Household of Faith group in New Zealand. [Photo Courtesy of Adventist Record]
New Zealand | Tracey Bridcutt

A small-groups initiative is bringing people to Jesus in New Zealand’s southern island.

Known as “Households of Faith”, the initiative is thriving in the central region, where there are fourteen active groups, three groups about to launch, and six more in the planning stage. The groups, comprising between three and seven members, meet regularly in their homes to connect, study the Bible, and share their faith. The aim is to invite new friends, share the love of Jesus, and win them for His kingdom.

Overseeing the initiative is Pastor Siaosi Halisi Kei, lead pastor for the Timaru, Oamaru, and Ashburton churches. He visits with the various groups to pray with them, answer questions, and offer support, resources, and guidance where needed. Each group moves at its own pace and develops its own culture and focus.

“Aspects that groups do have in common include the adoption of Discovery Bible Reading and/or using the SOAP (Scripture, Observation, Application, and Prayer) method when in Scripture,” Pastor Halisi Kei said. “One of our new groups chooses not to attend church every Sabbath; they choose to operate in the community, seeking out people who are willing to hear their testimony of how God has changed their lives.”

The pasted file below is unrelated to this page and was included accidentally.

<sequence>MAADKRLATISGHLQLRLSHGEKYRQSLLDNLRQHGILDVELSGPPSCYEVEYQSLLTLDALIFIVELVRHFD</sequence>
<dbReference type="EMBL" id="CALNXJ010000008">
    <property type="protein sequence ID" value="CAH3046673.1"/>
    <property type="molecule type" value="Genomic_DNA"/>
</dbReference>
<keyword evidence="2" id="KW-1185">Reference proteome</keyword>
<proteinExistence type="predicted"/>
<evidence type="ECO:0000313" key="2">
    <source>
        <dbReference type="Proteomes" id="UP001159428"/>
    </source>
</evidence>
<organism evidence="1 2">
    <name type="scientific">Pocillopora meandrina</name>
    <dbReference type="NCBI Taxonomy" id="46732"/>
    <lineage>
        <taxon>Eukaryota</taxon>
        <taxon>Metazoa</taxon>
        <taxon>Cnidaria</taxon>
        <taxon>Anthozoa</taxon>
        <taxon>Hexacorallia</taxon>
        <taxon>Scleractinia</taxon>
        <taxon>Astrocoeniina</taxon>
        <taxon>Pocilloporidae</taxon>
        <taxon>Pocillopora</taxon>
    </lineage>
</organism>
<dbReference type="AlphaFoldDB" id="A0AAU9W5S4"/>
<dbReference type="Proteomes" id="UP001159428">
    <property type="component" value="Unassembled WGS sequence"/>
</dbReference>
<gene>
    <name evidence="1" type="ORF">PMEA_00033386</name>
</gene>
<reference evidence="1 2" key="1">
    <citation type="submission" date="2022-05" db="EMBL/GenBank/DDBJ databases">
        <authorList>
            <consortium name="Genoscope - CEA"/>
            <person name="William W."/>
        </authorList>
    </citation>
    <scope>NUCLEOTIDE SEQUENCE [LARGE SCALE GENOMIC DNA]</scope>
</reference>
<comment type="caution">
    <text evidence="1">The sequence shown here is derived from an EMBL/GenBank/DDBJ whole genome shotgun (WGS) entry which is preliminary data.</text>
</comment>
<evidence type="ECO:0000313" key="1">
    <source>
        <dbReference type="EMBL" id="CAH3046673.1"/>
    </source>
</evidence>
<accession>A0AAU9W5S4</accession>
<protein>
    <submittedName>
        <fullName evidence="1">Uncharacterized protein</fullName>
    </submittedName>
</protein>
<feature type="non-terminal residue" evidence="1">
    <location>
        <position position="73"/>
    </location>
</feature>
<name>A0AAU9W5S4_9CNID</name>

According to Pastor Halisi Kei, there are a number of reasons why the initiative is flourishing.

“They all agree that meeting and growing through small groups is a biblical model,” he said. “They know they are learners and are willing to grow.”

The groups are well-supported by local and conference leadership and understand they are part of a shared vision. Church planting becomes possible by using small groups as the foundation.

Pastor Halisi Kei said Zoom has become an important tool, “especially considering our territory and the distance of travel, lockdown restrictions, other commitments of leaders, and convenience of people being able to meet from their homes.

“Training leaders over Zoom has also allowed for leaders from across all of the churches in our region to learn together and support each other.

“We currently have four active groups on Zoom, and one is about to be introduced.”

Future plans include getting the groups to lead church services in the region once a month.

“This will include testimonies and stories, bringing ministry to life in the church as a way to encourage new ways of thinking and extend the invitation for others to become involved in what we are doing,” Pastor Halisi Kei said. “We are also planning on holding a regional meeting each year for small groups to come together to be encouraged, trained, and equipped, and to celebrate what God is doing in our territory.”

This article was originally published on the website of Adventist Record